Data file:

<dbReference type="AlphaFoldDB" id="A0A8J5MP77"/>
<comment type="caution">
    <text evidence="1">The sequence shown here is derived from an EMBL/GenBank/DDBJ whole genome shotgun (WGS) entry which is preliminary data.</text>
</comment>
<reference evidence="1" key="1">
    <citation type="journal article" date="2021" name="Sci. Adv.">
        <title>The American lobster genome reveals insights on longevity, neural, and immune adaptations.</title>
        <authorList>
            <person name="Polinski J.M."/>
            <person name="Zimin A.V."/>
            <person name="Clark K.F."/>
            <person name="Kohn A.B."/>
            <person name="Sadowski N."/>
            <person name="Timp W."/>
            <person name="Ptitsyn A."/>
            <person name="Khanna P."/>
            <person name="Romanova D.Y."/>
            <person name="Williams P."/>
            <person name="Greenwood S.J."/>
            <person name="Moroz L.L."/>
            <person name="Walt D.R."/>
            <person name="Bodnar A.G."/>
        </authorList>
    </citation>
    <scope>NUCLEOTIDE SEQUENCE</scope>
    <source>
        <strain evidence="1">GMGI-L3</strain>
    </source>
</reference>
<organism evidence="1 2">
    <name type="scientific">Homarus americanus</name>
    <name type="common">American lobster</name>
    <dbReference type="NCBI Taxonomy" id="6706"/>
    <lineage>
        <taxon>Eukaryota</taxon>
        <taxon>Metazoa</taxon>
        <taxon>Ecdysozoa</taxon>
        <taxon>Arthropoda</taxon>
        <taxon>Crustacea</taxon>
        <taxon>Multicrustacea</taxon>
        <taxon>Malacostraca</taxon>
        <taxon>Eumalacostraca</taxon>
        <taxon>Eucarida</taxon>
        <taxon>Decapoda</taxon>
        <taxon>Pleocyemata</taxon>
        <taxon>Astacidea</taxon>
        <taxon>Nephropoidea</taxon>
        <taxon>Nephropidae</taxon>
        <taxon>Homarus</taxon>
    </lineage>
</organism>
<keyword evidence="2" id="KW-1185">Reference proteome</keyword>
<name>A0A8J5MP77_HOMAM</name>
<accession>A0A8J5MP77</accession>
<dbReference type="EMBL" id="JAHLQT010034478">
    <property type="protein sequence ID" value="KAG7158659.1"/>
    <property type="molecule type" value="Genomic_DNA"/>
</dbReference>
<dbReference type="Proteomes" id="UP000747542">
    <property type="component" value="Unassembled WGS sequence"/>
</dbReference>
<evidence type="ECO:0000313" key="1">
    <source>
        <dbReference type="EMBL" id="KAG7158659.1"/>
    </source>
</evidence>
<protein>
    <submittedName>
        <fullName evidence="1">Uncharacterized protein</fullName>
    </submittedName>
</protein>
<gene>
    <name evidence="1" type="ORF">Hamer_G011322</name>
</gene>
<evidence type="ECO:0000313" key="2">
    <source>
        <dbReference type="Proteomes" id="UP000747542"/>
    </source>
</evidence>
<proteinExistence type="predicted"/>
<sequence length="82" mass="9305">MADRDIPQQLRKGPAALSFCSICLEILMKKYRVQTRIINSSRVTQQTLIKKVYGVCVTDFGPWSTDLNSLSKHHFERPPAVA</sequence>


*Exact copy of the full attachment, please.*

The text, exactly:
<dbReference type="AlphaFoldDB" id="A0A8J5MP77"/>
<comment type="caution">
    <text evidence="1">The sequence shown here is derived from an EMBL/GenBank/DDBJ whole genome shotgun (WGS) entry which is preliminary data.</text>
</comment>
<reference evidence="1" key="1">
    <citation type="journal article" date="2021" name="Sci. Adv.">
        <title>The American lobster genome reveals insights on longevity, neural, and immune adaptations.</title>
        <authorList>
            <person name="Polinski J.M."/>
            <person name="Zimin A.V."/>
            <person name="Clark K.F."/>
            <person name="Kohn A.B."/>
            <person name="Sadowski N."/>
            <person name="Timp W."/>
            <person name="Ptitsyn A."/>
            <person name="Khanna P."/>
            <person name="Romanova D.Y."/>
            <person name="Williams P."/>
            <person name="Greenwood S.J."/>
            <person name="Moroz L.L."/>
            <person name="Walt D.R."/>
            <person name="Bodnar A.G."/>
        </authorList>
    </citation>
    <scope>NUCLEOTIDE SEQUENCE</scope>
    <source>
        <strain evidence="1">GMGI-L3</strain>
    </source>
</reference>
<organism evidence="1 2">
    <name type="scientific">Homarus americanus</name>
    <name type="common">American lobster</name>
    <dbReference type="NCBI Taxonomy" id="6706"/>
    <lineage>
        <taxon>Eukaryota</taxon>
        <taxon>Metazoa</taxon>
        <taxon>Ecdysozoa</taxon>
        <taxon>Arthropoda</taxon>
        <taxon>Crustacea</taxon>
        <taxon>Multicrustacea</taxon>
        <taxon>Malacostraca</taxon>
        <taxon>Eumalacostraca</taxon>
        <taxon>Eucarida</taxon>
        <taxon>Decapoda</taxon>
        <taxon>Pleocyemata</taxon>
        <taxon>Astacidea</taxon>
        <taxon>Nephropoidea</taxon>
        <taxon>Nephropidae</taxon>
        <taxon>Homarus</taxon>
    </lineage>
</organism>
<keyword evidence="2" id="KW-1185">Reference proteome</keyword>
<name>A0A8J5MP77_HOMAM</name>
<accession>A0A8J5MP77</accession>
<dbReference type="EMBL" id="JAHLQT010034478">
    <property type="protein sequence ID" value="KAG7158659.1"/>
    <property type="molecule type" value="Genomic_DNA"/>
</dbReference>
<dbReference type="Proteomes" id="UP000747542">
    <property type="component" value="Unassembled WGS sequence"/>
</dbReference>
<evidence type="ECO:0000313" key="1">
    <source>
        <dbReference type="EMBL" id="KAG7158659.1"/>
    </source>
</evidence>
<protein>
    <submittedName>
        <fullName evidence="1">Uncharacterized protein</fullName>
    </submittedName>
</protein>
<gene>
    <name evidence="1" type="ORF">Hamer_G011322</name>
</gene>
<evidence type="ECO:0000313" key="2">
    <source>
        <dbReference type="Proteomes" id="UP000747542"/>
    </source>
</evidence>
<proteinExistence type="predicted"/>
<sequence length="82" mass="9305">MADRDIPQQLRKGPAALSFCSICLEILMKKYRVQTRIINSSRVTQQTLIKKVYGVCVTDFGPWSTDLNSLSKHHFERPPAVA</sequence>